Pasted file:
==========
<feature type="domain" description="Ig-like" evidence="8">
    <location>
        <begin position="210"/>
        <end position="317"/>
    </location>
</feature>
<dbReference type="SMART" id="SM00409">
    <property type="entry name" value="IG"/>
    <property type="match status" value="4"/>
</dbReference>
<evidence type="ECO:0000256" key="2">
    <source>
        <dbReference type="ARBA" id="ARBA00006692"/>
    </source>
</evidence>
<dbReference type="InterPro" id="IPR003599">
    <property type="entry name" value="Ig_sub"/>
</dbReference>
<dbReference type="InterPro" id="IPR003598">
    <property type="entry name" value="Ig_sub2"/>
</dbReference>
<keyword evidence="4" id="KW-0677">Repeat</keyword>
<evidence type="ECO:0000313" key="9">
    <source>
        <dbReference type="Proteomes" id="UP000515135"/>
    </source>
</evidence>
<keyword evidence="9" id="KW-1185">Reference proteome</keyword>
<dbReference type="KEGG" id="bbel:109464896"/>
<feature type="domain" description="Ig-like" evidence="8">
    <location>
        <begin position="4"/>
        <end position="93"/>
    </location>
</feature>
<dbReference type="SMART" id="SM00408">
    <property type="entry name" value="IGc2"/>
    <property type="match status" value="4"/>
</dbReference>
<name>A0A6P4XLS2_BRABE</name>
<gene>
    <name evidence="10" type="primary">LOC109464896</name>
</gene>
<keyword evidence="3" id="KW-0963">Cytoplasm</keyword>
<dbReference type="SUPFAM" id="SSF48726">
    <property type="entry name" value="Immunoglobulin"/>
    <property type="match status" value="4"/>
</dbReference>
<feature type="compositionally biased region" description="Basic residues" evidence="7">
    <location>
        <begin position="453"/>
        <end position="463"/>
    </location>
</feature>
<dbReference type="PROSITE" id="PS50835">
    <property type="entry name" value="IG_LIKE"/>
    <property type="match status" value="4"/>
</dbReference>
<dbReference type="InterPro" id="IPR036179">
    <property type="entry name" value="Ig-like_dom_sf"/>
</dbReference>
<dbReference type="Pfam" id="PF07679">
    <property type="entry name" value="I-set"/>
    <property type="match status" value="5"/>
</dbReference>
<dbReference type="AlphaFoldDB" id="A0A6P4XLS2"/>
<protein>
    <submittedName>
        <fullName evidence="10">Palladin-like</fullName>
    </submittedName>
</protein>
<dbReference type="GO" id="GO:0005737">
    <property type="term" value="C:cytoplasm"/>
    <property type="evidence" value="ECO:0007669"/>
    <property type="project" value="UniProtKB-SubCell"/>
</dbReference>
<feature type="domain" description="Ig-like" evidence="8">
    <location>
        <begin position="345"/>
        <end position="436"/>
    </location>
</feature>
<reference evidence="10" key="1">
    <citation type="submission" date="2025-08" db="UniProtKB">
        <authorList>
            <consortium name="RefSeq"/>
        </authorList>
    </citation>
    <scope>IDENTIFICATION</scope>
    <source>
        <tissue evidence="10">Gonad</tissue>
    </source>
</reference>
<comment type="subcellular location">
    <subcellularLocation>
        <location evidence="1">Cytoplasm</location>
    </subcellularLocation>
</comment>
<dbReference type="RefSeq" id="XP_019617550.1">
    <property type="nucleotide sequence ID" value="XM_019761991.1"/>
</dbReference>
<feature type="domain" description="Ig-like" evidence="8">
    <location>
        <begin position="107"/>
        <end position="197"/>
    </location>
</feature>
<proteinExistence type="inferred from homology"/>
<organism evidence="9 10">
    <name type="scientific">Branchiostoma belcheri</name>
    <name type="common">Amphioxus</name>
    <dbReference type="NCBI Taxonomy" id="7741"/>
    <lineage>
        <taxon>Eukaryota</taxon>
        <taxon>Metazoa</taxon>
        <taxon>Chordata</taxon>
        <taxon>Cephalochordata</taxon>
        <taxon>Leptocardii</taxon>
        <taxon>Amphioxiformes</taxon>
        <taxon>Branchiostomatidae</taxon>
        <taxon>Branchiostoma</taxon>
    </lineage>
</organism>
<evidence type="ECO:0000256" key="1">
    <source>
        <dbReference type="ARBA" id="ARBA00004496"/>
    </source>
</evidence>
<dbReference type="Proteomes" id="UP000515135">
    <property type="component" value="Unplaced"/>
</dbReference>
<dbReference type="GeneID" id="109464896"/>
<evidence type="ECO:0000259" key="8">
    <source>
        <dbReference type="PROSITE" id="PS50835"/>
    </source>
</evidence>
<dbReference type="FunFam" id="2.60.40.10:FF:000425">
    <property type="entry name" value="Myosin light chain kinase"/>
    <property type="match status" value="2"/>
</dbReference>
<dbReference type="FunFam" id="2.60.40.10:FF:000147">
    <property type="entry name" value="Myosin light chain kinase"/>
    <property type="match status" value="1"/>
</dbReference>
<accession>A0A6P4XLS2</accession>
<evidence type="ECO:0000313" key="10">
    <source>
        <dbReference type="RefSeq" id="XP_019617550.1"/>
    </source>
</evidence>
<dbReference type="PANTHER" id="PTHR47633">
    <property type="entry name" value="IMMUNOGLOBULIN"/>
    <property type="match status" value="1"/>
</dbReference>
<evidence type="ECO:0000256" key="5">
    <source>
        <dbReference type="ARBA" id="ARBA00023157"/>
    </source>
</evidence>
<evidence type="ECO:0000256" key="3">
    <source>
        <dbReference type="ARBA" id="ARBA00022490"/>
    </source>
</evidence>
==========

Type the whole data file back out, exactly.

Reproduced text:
<feature type="domain" description="Ig-like" evidence="8">
    <location>
        <begin position="210"/>
        <end position="317"/>
    </location>
</feature>
<dbReference type="SMART" id="SM00409">
    <property type="entry name" value="IG"/>
    <property type="match status" value="4"/>
</dbReference>
<evidence type="ECO:0000256" key="2">
    <source>
        <dbReference type="ARBA" id="ARBA00006692"/>
    </source>
</evidence>
<dbReference type="InterPro" id="IPR003599">
    <property type="entry name" value="Ig_sub"/>
</dbReference>
<dbReference type="InterPro" id="IPR003598">
    <property type="entry name" value="Ig_sub2"/>
</dbReference>
<keyword evidence="4" id="KW-0677">Repeat</keyword>
<evidence type="ECO:0000313" key="9">
    <source>
        <dbReference type="Proteomes" id="UP000515135"/>
    </source>
</evidence>
<keyword evidence="9" id="KW-1185">Reference proteome</keyword>
<dbReference type="KEGG" id="bbel:109464896"/>
<feature type="domain" description="Ig-like" evidence="8">
    <location>
        <begin position="4"/>
        <end position="93"/>
    </location>
</feature>
<dbReference type="SMART" id="SM00408">
    <property type="entry name" value="IGc2"/>
    <property type="match status" value="4"/>
</dbReference>
<name>A0A6P4XLS2_BRABE</name>
<gene>
    <name evidence="10" type="primary">LOC109464896</name>
</gene>
<keyword evidence="3" id="KW-0963">Cytoplasm</keyword>
<dbReference type="SUPFAM" id="SSF48726">
    <property type="entry name" value="Immunoglobulin"/>
    <property type="match status" value="4"/>
</dbReference>
<feature type="compositionally biased region" description="Basic residues" evidence="7">
    <location>
        <begin position="453"/>
        <end position="463"/>
    </location>
</feature>
<dbReference type="PROSITE" id="PS50835">
    <property type="entry name" value="IG_LIKE"/>
    <property type="match status" value="4"/>
</dbReference>
<dbReference type="InterPro" id="IPR036179">
    <property type="entry name" value="Ig-like_dom_sf"/>
</dbReference>
<dbReference type="Pfam" id="PF07679">
    <property type="entry name" value="I-set"/>
    <property type="match status" value="5"/>
</dbReference>
<dbReference type="AlphaFoldDB" id="A0A6P4XLS2"/>
<protein>
    <submittedName>
        <fullName evidence="10">Palladin-like</fullName>
    </submittedName>
</protein>
<dbReference type="GO" id="GO:0005737">
    <property type="term" value="C:cytoplasm"/>
    <property type="evidence" value="ECO:0007669"/>
    <property type="project" value="UniProtKB-SubCell"/>
</dbReference>
<feature type="domain" description="Ig-like" evidence="8">
    <location>
        <begin position="345"/>
        <end position="436"/>
    </location>
</feature>
<reference evidence="10" key="1">
    <citation type="submission" date="2025-08" db="UniProtKB">
        <authorList>
            <consortium name="RefSeq"/>
        </authorList>
    </citation>
    <scope>IDENTIFICATION</scope>
    <source>
        <tissue evidence="10">Gonad</tissue>
    </source>
</reference>
<comment type="subcellular location">
    <subcellularLocation>
        <location evidence="1">Cytoplasm</location>
    </subcellularLocation>
</comment>
<dbReference type="RefSeq" id="XP_019617550.1">
    <property type="nucleotide sequence ID" value="XM_019761991.1"/>
</dbReference>
<feature type="domain" description="Ig-like" evidence="8">
    <location>
        <begin position="107"/>
        <end position="197"/>
    </location>
</feature>
<proteinExistence type="inferred from homology"/>
<organism evidence="9 10">
    <name type="scientific">Branchiostoma belcheri</name>
    <name type="common">Amphioxus</name>
    <dbReference type="NCBI Taxonomy" id="7741"/>
    <lineage>
        <taxon>Eukaryota</taxon>
        <taxon>Metazoa</taxon>
        <taxon>Chordata</taxon>
        <taxon>Cephalochordata</taxon>
        <taxon>Leptocardii</taxon>
        <taxon>Amphioxiformes</taxon>
        <taxon>Branchiostomatidae</taxon>
        <taxon>Branchiostoma</taxon>
    </lineage>
</organism>
<evidence type="ECO:0000256" key="1">
    <source>
        <dbReference type="ARBA" id="ARBA00004496"/>
    </source>
</evidence>
<dbReference type="Proteomes" id="UP000515135">
    <property type="component" value="Unplaced"/>
</dbReference>
<dbReference type="GeneID" id="109464896"/>
<evidence type="ECO:0000259" key="8">
    <source>
        <dbReference type="PROSITE" id="PS50835"/>
    </source>
</evidence>
<dbReference type="FunFam" id="2.60.40.10:FF:000425">
    <property type="entry name" value="Myosin light chain kinase"/>
    <property type="match status" value="2"/>
</dbReference>
<dbReference type="FunFam" id="2.60.40.10:FF:000147">
    <property type="entry name" value="Myosin light chain kinase"/>
    <property type="match status" value="1"/>
</dbReference>
<accession>A0A6P4XLS2</accession>
<evidence type="ECO:0000313" key="10">
    <source>
        <dbReference type="RefSeq" id="XP_019617550.1"/>
    </source>
</evidence>
<dbReference type="PANTHER" id="PTHR47633">
    <property type="entry name" value="IMMUNOGLOBULIN"/>
    <property type="match status" value="1"/>
</dbReference>
<evidence type="ECO:0000256" key="5">
    <source>
        <dbReference type="ARBA" id="ARBA00023157"/>
    </source>
</evidence>
<evidence type="ECO:0000256" key="3">
    <source>
        <dbReference type="ARBA" id="ARBA00022490"/>
    </source>
</evidence>